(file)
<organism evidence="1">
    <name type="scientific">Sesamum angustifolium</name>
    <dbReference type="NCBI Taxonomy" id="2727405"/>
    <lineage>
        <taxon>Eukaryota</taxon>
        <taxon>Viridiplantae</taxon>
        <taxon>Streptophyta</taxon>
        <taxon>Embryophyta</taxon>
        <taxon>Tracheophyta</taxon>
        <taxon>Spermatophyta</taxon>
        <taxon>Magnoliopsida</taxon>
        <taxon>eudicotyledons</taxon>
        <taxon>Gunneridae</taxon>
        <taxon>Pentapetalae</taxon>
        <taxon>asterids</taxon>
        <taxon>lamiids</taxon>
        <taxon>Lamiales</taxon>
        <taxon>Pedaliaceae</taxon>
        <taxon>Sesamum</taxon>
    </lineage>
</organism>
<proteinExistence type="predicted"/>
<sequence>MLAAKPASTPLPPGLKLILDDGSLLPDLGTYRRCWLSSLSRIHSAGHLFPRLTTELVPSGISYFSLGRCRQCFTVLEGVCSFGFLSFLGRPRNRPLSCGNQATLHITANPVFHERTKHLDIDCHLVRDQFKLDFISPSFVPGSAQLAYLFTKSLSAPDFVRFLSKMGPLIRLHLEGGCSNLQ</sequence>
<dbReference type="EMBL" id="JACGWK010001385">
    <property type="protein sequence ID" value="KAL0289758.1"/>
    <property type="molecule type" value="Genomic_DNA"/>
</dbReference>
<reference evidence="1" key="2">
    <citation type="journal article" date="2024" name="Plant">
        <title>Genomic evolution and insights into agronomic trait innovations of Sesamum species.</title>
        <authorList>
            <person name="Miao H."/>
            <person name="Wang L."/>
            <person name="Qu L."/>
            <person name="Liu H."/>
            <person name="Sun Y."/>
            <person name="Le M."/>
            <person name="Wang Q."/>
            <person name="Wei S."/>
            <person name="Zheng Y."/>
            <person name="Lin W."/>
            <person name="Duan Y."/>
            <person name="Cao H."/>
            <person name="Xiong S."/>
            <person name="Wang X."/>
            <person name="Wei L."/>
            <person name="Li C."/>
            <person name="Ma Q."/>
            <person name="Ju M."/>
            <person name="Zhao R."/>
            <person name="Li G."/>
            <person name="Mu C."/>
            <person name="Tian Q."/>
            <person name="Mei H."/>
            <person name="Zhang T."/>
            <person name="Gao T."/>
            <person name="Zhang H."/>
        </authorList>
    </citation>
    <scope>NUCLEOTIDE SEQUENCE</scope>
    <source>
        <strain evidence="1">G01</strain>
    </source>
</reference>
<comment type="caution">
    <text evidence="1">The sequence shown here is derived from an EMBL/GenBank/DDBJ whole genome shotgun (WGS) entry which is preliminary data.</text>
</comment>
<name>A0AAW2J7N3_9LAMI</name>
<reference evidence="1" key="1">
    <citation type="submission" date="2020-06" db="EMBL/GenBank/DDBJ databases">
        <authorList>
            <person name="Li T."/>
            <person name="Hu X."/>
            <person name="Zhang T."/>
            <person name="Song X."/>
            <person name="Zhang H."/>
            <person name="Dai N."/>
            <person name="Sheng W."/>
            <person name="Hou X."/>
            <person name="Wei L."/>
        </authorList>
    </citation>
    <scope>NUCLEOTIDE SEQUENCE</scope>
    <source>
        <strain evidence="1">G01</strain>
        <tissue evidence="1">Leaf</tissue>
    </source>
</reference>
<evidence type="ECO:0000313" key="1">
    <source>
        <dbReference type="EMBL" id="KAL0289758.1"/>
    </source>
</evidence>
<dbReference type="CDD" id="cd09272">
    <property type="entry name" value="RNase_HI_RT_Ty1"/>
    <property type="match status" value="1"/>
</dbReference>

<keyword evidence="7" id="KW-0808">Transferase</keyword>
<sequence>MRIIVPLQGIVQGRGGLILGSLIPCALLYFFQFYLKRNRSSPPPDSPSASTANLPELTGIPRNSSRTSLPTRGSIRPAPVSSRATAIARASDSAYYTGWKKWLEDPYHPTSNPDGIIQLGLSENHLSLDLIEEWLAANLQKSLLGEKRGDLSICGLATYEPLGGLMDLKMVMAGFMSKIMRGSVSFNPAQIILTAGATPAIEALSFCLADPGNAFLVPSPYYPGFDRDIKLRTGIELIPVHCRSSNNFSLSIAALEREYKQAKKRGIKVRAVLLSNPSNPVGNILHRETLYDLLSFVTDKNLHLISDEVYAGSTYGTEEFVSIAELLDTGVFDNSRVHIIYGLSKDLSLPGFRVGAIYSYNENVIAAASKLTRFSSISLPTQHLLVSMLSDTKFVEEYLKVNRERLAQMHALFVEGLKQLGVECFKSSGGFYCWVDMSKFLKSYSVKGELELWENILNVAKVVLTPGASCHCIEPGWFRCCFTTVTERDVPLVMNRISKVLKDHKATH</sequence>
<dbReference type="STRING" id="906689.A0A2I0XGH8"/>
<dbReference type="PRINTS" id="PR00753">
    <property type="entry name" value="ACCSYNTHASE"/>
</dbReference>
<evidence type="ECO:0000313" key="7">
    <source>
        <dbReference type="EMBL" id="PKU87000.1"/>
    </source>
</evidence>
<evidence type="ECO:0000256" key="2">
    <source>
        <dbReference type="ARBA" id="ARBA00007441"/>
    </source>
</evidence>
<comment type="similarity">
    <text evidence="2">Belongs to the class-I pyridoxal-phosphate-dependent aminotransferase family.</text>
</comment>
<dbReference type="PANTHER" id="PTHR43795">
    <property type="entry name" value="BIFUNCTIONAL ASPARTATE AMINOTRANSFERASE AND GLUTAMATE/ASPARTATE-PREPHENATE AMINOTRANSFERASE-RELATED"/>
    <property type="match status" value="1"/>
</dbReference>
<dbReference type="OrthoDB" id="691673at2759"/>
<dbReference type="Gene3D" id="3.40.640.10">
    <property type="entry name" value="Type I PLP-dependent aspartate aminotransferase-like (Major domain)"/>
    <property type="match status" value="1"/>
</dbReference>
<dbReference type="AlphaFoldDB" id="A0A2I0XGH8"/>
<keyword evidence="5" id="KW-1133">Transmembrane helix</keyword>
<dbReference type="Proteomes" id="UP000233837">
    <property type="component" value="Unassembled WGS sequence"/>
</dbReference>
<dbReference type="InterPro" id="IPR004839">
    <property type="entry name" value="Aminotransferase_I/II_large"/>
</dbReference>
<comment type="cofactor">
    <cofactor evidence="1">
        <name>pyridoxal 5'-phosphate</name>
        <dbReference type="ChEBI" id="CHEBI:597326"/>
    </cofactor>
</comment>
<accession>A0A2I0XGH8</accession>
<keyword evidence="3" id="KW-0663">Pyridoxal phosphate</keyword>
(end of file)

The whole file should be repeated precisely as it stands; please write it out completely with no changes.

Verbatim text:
<organism evidence="1">
    <name type="scientific">Sesamum angustifolium</name>
    <dbReference type="NCBI Taxonomy" id="2727405"/>
    <lineage>
        <taxon>Eukaryota</taxon>
        <taxon>Viridiplantae</taxon>
        <taxon>Streptophyta</taxon>
        <taxon>Embryophyta</taxon>
        <taxon>Tracheophyta</taxon>
        <taxon>Spermatophyta</taxon>
        <taxon>Magnoliopsida</taxon>
        <taxon>eudicotyledons</taxon>
        <taxon>Gunneridae</taxon>
        <taxon>Pentapetalae</taxon>
        <taxon>asterids</taxon>
        <taxon>lamiids</taxon>
        <taxon>Lamiales</taxon>
        <taxon>Pedaliaceae</taxon>
        <taxon>Sesamum</taxon>
    </lineage>
</organism>
<proteinExistence type="predicted"/>
<sequence>MLAAKPASTPLPPGLKLILDDGSLLPDLGTYRRCWLSSLSRIHSAGHLFPRLTTELVPSGISYFSLGRCRQCFTVLEGVCSFGFLSFLGRPRNRPLSCGNQATLHITANPVFHERTKHLDIDCHLVRDQFKLDFISPSFVPGSAQLAYLFTKSLSAPDFVRFLSKMGPLIRLHLEGGCSNLQ</sequence>
<dbReference type="EMBL" id="JACGWK010001385">
    <property type="protein sequence ID" value="KAL0289758.1"/>
    <property type="molecule type" value="Genomic_DNA"/>
</dbReference>
<reference evidence="1" key="2">
    <citation type="journal article" date="2024" name="Plant">
        <title>Genomic evolution and insights into agronomic trait innovations of Sesamum species.</title>
        <authorList>
            <person name="Miao H."/>
            <person name="Wang L."/>
            <person name="Qu L."/>
            <person name="Liu H."/>
            <person name="Sun Y."/>
            <person name="Le M."/>
            <person name="Wang Q."/>
            <person name="Wei S."/>
            <person name="Zheng Y."/>
            <person name="Lin W."/>
            <person name="Duan Y."/>
            <person name="Cao H."/>
            <person name="Xiong S."/>
            <person name="Wang X."/>
            <person name="Wei L."/>
            <person name="Li C."/>
            <person name="Ma Q."/>
            <person name="Ju M."/>
            <person name="Zhao R."/>
            <person name="Li G."/>
            <person name="Mu C."/>
            <person name="Tian Q."/>
            <person name="Mei H."/>
            <person name="Zhang T."/>
            <person name="Gao T."/>
            <person name="Zhang H."/>
        </authorList>
    </citation>
    <scope>NUCLEOTIDE SEQUENCE</scope>
    <source>
        <strain evidence="1">G01</strain>
    </source>
</reference>
<comment type="caution">
    <text evidence="1">The sequence shown here is derived from an EMBL/GenBank/DDBJ whole genome shotgun (WGS) entry which is preliminary data.</text>
</comment>
<name>A0AAW2J7N3_9LAMI</name>
<reference evidence="1" key="1">
    <citation type="submission" date="2020-06" db="EMBL/GenBank/DDBJ databases">
        <authorList>
            <person name="Li T."/>
            <person name="Hu X."/>
            <person name="Zhang T."/>
            <person name="Song X."/>
            <person name="Zhang H."/>
            <person name="Dai N."/>
            <person name="Sheng W."/>
            <person name="Hou X."/>
            <person name="Wei L."/>
        </authorList>
    </citation>
    <scope>NUCLEOTIDE SEQUENCE</scope>
    <source>
        <strain evidence="1">G01</strain>
        <tissue evidence="1">Leaf</tissue>
    </source>
</reference>
<evidence type="ECO:0000313" key="1">
    <source>
        <dbReference type="EMBL" id="KAL0289758.1"/>
    </source>
</evidence>
<dbReference type="CDD" id="cd09272">
    <property type="entry name" value="RNase_HI_RT_Ty1"/>
    <property type="match status" value="1"/>
</dbReference>

<keyword evidence="7" id="KW-0808">Transferase</keyword>
<sequence>MRIIVPLQGIVQGRGGLILGSLIPCALLYFFQFYLKRNRSSPPPDSPSASTANLPELTGIPRNSSRTSLPTRGSIRPAPVSSRATAIARASDSAYYTGWKKWLEDPYHPTSNPDGIIQLGLSENHLSLDLIEEWLAANLQKSLLGEKRGDLSICGLATYEPLGGLMDLKMVMAGFMSKIMRGSVSFNPAQIILTAGATPAIEALSFCLADPGNAFLVPSPYYPGFDRDIKLRTGIELIPVHCRSSNNFSLSIAALEREYKQAKKRGIKVRAVLLSNPSNPVGNILHRETLYDLLSFVTDKNLHLISDEVYAGSTYGTEEFVSIAELLDTGVFDNSRVHIIYGLSKDLSLPGFRVGAIYSYNENVIAAASKLTRFSSISLPTQHLLVSMLSDTKFVEEYLKVNRERLAQMHALFVEGLKQLGVECFKSSGGFYCWVDMSKFLKSYSVKGELELWENILNVAKVVLTPGASCHCIEPGWFRCCFTTVTERDVPLVMNRISKVLKDHKATH</sequence>
<dbReference type="STRING" id="906689.A0A2I0XGH8"/>
<dbReference type="PRINTS" id="PR00753">
    <property type="entry name" value="ACCSYNTHASE"/>
</dbReference>
<evidence type="ECO:0000313" key="7">
    <source>
        <dbReference type="EMBL" id="PKU87000.1"/>
    </source>
</evidence>
<evidence type="ECO:0000256" key="2">
    <source>
        <dbReference type="ARBA" id="ARBA00007441"/>
    </source>
</evidence>
<comment type="similarity">
    <text evidence="2">Belongs to the class-I pyridoxal-phosphate-dependent aminotransferase family.</text>
</comment>
<dbReference type="PANTHER" id="PTHR43795">
    <property type="entry name" value="BIFUNCTIONAL ASPARTATE AMINOTRANSFERASE AND GLUTAMATE/ASPARTATE-PREPHENATE AMINOTRANSFERASE-RELATED"/>
    <property type="match status" value="1"/>
</dbReference>
<dbReference type="OrthoDB" id="691673at2759"/>
<dbReference type="Gene3D" id="3.40.640.10">
    <property type="entry name" value="Type I PLP-dependent aspartate aminotransferase-like (Major domain)"/>
    <property type="match status" value="1"/>
</dbReference>
<dbReference type="AlphaFoldDB" id="A0A2I0XGH8"/>
<keyword evidence="5" id="KW-1133">Transmembrane helix</keyword>
<dbReference type="Proteomes" id="UP000233837">
    <property type="component" value="Unassembled WGS sequence"/>
</dbReference>
<dbReference type="InterPro" id="IPR004839">
    <property type="entry name" value="Aminotransferase_I/II_large"/>
</dbReference>
<comment type="cofactor">
    <cofactor evidence="1">
        <name>pyridoxal 5'-phosphate</name>
        <dbReference type="ChEBI" id="CHEBI:597326"/>
    </cofactor>
</comment>
<accession>A0A2I0XGH8</accession>
<keyword evidence="3" id="KW-0663">Pyridoxal phosphate</keyword>